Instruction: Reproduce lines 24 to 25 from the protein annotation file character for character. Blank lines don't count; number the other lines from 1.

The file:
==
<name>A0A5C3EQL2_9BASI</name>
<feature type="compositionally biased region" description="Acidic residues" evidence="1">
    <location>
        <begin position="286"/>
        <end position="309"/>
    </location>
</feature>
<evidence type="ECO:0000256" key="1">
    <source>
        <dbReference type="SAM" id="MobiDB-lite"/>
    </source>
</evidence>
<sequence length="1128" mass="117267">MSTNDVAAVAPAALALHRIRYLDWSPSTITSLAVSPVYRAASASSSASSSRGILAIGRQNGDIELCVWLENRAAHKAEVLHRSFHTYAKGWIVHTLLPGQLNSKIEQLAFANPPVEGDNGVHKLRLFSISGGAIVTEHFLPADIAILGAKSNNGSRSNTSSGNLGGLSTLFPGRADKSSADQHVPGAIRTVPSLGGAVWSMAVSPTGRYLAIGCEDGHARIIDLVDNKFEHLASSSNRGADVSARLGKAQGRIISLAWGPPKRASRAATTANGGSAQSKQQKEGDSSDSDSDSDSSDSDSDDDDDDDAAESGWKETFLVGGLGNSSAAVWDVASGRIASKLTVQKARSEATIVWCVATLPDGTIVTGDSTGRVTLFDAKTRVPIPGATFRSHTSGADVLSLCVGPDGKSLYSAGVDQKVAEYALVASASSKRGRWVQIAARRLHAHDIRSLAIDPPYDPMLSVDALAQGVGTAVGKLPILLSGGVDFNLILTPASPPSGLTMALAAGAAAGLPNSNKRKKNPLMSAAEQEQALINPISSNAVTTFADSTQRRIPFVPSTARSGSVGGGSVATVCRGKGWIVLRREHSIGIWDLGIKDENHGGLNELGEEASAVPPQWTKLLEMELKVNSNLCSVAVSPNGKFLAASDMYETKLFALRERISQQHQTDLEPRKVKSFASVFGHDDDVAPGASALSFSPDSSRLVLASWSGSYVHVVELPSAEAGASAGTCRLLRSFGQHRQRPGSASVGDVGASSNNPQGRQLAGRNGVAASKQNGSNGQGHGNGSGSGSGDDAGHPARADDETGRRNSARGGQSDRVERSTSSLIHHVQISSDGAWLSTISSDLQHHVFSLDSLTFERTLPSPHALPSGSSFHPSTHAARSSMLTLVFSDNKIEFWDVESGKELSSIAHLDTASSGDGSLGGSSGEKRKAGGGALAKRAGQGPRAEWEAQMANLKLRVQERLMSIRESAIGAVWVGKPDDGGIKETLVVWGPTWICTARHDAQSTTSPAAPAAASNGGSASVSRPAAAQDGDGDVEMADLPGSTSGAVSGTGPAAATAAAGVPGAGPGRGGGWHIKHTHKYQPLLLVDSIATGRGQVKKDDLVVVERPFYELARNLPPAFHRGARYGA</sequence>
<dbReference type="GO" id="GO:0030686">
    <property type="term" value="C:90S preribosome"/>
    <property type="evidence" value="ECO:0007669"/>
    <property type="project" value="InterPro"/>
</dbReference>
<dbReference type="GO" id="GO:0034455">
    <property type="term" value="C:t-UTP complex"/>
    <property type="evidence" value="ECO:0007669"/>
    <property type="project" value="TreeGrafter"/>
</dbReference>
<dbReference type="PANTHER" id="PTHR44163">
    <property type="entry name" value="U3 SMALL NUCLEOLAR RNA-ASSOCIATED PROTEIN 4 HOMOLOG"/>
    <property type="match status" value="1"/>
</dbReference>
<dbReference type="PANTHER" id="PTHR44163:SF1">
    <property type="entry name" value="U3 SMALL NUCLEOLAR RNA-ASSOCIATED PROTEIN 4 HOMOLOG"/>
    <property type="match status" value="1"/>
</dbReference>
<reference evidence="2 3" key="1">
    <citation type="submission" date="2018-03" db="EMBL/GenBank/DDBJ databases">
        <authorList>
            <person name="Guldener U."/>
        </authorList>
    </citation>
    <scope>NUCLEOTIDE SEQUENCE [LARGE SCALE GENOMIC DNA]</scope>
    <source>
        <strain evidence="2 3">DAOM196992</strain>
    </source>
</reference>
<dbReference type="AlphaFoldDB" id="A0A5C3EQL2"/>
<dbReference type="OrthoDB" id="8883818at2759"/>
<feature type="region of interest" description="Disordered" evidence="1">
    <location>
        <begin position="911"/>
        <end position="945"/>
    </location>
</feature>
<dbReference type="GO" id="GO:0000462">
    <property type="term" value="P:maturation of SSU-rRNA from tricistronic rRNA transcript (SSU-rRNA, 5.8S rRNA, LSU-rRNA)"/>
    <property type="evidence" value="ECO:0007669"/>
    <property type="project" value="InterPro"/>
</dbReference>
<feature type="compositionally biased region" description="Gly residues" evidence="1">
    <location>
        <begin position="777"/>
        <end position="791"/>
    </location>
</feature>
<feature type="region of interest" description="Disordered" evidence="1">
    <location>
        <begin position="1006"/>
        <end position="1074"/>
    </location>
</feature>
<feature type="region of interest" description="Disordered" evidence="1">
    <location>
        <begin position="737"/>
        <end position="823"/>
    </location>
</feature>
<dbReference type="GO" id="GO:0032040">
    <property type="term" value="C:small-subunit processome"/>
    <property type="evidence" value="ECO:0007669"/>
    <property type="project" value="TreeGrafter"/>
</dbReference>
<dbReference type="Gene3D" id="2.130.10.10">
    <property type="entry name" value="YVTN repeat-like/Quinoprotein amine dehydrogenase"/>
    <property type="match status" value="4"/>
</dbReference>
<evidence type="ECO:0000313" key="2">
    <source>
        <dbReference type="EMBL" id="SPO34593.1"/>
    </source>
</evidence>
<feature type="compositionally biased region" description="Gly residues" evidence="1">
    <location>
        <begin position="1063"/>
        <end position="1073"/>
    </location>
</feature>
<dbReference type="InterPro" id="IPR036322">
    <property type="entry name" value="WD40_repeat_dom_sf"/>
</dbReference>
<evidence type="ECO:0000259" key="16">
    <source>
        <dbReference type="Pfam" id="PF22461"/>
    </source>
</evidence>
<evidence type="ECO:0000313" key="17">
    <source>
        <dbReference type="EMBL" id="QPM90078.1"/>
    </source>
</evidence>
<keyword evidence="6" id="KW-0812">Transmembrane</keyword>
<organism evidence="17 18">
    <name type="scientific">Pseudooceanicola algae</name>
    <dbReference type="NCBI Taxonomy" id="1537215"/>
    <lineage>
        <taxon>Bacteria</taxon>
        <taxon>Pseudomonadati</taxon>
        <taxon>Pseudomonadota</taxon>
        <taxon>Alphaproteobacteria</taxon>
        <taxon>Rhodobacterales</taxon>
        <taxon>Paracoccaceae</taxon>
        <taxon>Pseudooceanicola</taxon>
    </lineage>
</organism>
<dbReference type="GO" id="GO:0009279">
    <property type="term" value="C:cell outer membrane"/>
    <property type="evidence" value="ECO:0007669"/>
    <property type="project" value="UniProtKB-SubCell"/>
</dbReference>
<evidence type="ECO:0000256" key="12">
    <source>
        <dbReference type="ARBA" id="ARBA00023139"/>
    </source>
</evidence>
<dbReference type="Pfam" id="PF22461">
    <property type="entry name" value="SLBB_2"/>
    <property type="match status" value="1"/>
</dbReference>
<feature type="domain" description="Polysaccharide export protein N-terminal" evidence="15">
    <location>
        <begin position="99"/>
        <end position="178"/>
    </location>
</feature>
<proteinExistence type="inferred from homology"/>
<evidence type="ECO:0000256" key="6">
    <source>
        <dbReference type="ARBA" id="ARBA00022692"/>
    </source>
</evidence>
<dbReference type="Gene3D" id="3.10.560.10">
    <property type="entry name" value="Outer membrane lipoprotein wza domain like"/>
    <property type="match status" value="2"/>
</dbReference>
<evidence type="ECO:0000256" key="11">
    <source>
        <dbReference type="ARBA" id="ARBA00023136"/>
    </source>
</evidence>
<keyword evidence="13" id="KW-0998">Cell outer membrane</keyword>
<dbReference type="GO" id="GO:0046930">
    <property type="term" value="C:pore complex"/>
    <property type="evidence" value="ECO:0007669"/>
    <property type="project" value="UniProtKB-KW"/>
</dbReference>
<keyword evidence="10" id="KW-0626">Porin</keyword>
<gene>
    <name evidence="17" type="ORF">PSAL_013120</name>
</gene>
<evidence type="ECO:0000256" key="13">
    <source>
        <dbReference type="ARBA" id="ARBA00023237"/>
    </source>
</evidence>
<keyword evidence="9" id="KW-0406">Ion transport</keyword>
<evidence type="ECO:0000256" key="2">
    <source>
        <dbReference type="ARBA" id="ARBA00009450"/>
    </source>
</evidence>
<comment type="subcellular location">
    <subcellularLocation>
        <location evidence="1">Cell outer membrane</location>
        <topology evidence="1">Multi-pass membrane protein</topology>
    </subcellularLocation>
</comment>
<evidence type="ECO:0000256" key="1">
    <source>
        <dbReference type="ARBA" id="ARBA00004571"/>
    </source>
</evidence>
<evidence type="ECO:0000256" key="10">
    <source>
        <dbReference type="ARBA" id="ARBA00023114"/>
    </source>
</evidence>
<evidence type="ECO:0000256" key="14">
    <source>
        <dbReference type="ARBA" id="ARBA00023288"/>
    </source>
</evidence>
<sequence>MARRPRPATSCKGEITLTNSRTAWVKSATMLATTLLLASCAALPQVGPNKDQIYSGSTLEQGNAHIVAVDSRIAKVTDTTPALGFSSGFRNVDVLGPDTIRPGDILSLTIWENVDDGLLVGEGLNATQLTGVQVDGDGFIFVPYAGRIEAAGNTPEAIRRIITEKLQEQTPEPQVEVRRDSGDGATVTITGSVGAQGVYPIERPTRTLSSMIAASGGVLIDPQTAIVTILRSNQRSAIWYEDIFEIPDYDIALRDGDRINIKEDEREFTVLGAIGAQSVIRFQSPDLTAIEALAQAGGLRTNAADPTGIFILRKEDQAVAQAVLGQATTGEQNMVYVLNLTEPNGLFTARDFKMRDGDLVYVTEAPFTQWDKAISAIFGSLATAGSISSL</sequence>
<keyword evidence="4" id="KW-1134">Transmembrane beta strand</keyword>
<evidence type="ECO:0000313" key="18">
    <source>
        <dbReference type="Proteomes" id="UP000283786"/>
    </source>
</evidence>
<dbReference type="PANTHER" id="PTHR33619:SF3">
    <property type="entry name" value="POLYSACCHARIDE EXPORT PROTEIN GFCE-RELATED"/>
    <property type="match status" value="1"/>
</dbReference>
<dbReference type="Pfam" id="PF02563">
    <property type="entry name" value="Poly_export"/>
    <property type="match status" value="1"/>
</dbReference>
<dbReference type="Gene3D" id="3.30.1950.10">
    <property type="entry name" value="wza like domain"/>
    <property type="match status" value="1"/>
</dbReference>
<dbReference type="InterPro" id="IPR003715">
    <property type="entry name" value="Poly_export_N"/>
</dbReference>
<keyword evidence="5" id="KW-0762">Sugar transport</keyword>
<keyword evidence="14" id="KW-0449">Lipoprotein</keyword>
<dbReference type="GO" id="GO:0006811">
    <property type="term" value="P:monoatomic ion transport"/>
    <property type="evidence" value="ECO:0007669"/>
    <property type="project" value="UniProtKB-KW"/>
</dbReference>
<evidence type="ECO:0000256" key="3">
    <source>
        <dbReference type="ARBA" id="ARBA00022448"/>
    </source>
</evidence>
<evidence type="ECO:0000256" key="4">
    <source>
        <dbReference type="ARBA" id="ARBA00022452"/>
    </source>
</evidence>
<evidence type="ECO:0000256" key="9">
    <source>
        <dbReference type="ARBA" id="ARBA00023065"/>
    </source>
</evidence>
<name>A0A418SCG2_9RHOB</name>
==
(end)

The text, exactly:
<dbReference type="PANTHER" id="PTHR44163">
    <property type="entry name" value="U3 SMALL NUCLEOLAR RNA-ASSOCIATED PROTEIN 4 HOMOLOG"/>